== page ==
THE OLD GRIND AIN'T WANT IT USED TO BE
A funny thing happened on Grindhouse's way to becoming the top film of the weekend. Well, actually three funny things -- the holdover comedies Blades of Glory and Meet the Robinsons and the newcomer Are We Done Yet? Grindhouse came in a disappointing fourth, earning just $11.6 million -- half the gross that analysts had predicted. By contrast, Glory dropped only 30 percent in its second weekend, raking in an estimated $23 million and bringing its total to 68.4 million. In second place, the animated Robinsons dropped just 32 percent to earn $17 million and bring its total to $52.2 million. Are We Done Yet?, a remake of Mr. Blandings Builds His Dream House with Ice Cube in the Cary Grant role, debuted with $10.1 million. And then there was the Quentin Tarantino/Robert Rodriguez "double bill" Grindhouse. Analysts had mixed explanations for the film's disappointing performance. Family films traditionally dominate the Easter weekend, they observed. Some noted that Grindhouse was up against another horror flick, The Reaping, starring Hillary Swank (which came in fifth with $10.1 million). Others noted that the effort to release Grindhouse, packaged as an old-fashioned double feature complete with fake previews, likely went over the heads of the younger crowd which dominates the movie market. Still others noted that the complete package lasts more than three hours, limiting the number of times it can be shown in theaters. In an interview with the Associated Press, Harvey Weinstein, whose The Weinstein Co./Dimension Films released the movie, said: "If you go see it with any audience, walk into any theater, you'll see people screaming and applauding like a rock concert. ... Maybe we didn't educate the audience that it's such an experience." In a separate interview with the Hollywood Reporter, Weinstein said, "It got such great reviews and such great [audience] scores, that it's baffling." Meanwhile, in limited release, Miramax's The Hoax, starring Richard Gere, opened in 235 theaters to an estimated $1.5 million. Overall, the top 12 films took in an estimated $113 million, up 9.7 percent from the comparable week a year ago.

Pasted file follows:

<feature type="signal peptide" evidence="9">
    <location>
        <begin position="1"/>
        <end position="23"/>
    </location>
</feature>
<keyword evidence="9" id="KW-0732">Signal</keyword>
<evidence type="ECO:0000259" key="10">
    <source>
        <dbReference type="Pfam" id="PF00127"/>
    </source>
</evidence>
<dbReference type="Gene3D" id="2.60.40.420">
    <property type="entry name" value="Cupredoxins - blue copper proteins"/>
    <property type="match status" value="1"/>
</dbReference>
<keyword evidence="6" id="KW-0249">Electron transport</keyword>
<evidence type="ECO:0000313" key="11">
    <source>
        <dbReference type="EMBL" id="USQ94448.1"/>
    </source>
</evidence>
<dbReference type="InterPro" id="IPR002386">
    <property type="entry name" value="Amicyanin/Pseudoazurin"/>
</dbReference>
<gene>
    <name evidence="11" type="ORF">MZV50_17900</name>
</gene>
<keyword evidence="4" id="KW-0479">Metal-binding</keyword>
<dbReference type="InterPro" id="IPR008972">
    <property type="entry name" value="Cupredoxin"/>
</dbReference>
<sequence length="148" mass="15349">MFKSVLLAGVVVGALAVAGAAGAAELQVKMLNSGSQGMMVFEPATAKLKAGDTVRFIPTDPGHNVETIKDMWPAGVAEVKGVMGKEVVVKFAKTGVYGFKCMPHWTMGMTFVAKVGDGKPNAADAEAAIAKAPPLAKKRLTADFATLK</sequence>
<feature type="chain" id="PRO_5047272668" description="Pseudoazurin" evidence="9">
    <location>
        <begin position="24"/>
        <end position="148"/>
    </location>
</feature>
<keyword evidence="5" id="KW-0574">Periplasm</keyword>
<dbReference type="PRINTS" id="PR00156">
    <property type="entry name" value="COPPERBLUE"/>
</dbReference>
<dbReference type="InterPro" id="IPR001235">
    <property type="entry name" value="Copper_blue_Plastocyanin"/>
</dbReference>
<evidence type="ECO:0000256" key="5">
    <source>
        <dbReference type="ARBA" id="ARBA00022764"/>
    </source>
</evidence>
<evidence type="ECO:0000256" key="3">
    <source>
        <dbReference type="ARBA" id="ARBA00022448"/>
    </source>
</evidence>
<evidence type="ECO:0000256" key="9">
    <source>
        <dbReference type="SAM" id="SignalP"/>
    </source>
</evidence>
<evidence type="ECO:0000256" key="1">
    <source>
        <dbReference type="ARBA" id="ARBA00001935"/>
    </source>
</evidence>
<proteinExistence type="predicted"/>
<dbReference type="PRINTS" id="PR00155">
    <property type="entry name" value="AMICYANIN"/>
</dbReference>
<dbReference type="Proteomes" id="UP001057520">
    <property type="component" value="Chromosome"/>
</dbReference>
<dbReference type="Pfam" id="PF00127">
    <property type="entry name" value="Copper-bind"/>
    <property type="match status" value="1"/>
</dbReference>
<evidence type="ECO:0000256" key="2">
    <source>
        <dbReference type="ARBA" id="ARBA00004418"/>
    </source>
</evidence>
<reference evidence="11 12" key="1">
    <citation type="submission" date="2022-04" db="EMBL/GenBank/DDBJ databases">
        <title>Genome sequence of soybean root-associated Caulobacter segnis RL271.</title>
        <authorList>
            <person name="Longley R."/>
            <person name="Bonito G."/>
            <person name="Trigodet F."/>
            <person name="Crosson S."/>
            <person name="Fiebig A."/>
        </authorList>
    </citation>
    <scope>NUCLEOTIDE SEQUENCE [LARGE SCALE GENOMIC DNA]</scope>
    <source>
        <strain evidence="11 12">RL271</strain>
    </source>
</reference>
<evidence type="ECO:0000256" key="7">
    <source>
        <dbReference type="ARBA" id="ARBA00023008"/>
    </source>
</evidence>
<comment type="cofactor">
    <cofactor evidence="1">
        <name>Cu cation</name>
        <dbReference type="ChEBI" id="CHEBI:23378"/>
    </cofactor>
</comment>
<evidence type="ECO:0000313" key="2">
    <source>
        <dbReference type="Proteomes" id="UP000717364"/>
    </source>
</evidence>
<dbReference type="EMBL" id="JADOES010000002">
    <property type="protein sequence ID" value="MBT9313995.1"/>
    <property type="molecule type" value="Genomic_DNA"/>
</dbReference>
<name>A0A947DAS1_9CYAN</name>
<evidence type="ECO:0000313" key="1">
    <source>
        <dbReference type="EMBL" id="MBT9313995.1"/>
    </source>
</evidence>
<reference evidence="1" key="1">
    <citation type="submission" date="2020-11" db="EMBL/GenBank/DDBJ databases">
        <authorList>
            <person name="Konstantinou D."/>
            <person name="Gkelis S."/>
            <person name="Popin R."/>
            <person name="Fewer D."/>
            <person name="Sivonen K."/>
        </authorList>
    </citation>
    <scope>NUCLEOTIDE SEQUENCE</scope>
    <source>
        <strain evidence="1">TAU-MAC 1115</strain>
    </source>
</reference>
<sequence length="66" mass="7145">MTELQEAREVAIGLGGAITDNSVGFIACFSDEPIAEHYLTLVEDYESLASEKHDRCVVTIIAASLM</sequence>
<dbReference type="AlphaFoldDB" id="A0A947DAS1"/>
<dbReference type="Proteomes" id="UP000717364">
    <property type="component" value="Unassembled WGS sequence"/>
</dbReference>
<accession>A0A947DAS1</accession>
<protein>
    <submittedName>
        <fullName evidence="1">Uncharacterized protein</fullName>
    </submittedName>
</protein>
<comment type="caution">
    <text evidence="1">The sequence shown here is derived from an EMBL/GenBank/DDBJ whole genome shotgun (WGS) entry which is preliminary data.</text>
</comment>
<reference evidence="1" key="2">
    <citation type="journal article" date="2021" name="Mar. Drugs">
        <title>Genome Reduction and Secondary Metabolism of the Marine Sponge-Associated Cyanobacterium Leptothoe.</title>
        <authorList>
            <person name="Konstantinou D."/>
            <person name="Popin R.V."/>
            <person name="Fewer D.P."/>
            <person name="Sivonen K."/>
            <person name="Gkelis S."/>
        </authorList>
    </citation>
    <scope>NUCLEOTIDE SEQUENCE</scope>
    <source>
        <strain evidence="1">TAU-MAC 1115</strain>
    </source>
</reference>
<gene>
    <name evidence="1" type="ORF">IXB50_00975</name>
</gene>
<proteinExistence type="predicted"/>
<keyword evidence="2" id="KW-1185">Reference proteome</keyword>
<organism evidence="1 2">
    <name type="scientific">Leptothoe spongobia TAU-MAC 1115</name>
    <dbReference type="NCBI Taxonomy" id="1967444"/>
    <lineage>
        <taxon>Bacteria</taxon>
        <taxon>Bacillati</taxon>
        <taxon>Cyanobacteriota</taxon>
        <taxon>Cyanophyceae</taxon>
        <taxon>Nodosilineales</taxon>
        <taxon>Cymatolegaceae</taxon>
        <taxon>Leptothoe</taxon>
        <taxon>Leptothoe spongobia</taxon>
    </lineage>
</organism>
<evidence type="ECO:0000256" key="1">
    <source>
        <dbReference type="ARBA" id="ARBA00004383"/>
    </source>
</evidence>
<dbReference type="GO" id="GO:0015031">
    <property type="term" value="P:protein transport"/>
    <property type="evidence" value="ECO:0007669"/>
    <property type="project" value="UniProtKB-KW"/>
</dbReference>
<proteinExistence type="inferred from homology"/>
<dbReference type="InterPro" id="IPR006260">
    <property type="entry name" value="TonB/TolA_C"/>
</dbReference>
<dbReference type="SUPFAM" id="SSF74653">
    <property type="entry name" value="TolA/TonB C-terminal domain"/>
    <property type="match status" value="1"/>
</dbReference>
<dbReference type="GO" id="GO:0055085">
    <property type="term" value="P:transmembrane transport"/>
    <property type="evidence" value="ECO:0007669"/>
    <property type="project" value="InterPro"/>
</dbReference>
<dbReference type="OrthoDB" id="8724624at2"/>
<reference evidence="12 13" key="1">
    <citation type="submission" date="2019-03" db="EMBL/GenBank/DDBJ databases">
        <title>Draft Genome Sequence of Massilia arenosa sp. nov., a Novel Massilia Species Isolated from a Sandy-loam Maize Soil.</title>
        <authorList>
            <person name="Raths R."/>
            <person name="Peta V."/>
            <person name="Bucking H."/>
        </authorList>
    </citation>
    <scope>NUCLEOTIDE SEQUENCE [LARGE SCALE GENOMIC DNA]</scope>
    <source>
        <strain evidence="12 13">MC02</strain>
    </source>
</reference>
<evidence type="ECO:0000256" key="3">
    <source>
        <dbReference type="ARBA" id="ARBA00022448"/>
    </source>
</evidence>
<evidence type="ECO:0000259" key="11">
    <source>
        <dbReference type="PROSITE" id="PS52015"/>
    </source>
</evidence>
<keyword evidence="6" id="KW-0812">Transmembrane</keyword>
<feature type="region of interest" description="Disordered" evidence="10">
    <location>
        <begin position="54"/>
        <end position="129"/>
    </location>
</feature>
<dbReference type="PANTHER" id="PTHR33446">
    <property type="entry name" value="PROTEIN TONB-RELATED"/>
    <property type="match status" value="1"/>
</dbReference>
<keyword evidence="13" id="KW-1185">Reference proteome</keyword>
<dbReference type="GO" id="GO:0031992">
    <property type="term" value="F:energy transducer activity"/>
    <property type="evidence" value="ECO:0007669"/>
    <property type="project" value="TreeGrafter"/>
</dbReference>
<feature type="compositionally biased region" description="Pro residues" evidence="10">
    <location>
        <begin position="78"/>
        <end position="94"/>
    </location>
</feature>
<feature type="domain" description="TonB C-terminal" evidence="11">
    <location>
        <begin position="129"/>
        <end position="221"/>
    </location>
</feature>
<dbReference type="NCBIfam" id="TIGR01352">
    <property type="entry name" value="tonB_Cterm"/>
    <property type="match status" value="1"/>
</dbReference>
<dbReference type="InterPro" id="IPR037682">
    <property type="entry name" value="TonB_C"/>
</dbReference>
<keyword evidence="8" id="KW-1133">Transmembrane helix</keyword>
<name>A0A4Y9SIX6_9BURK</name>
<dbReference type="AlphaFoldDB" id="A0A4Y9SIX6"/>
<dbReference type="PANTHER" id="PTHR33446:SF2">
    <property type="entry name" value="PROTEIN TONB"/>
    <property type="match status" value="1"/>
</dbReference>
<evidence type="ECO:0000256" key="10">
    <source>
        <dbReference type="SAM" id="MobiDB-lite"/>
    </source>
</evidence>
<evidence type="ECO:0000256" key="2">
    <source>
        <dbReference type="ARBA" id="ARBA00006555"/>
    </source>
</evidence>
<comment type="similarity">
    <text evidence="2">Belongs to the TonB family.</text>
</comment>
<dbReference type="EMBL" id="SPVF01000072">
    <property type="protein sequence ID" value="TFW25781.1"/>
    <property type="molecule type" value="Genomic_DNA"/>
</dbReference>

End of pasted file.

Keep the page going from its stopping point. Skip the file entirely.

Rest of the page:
The top ten films for the weekend, according to studio estimates compiled by Media by Numbers:
1. Blades of Glory, $23 million; 2. Meet the Robinsons, $17 million; 3. Are We Done Yet?, $15 million; 4. Grindhouse, $11.6 million; 5. The Reaping, $10.1 million; 6. 300, $8.8 million; 7. Wild Hogs, $6.8 million; 8. Shooter, $5.8 million; 9. TMNT, $4.9 million; 10. Firehouse Dog, $4 million.
300 WINS OVERSEAS; BEAN, A CLOSE SECOND
Expanding into 6,500 theaters in 61 countries, the fantasy/history epic 300 was the No. 1 film overseas over the Easter weekend, taking in $32 million and beating last week's winner, Mr. Bean's Holiday, which placed second with $30.1 million in 4,300 theaters. However, on a per-theater basis, the Roland Atkinson comedy led with $6,976 to 300's $4,923. Both films are also expected to perform solidly today (Monday), a holiday in many countries.
MPAA WANTS TO USE SUBTERFUGE TO CATCH PIRATES
The MPAA wants to be exempted from a proposed California law that would bar anyone from making false statements in order to get personal information about Internet users. Saturday's Los Angeles Times reported that the MPAA, joined by the recording industry's RIAA, said that it is sometimes necessary for its investigators to use subterfuge in order to gain information about online pirates -- for example, by pretending to be potential accomplices. Without such an exemption, the MPAA argued, the law would "prevent MPAA's anti-piracy department and contract investigators, who gather evidence to bring legal actions against criminals who counterfeit and steal motion pictures and other works, from employing certain long-employed techniques to obtain information."
DISNEY CONSIDERING NEW THEME PARK IN CHINA
The Walt Disney Co. is planning to build a second theme park in China to augment the one it already has in Hong Kong -- but where it will be and whether it will duplicate the Disneyland model has still not been determined, a Disney official said in Beijing Sunday. Wing T. Chao, vice-chairman of Asia Pacific Development at Walt Disney Parks and Resorts, told the Xinhua News Agency: "We are sure to build a second park in China in the long run, but we are now reviewing the market and yet to work out the location and specific construction plans." It had previously been reported that Disney was considering a site in Shanghai.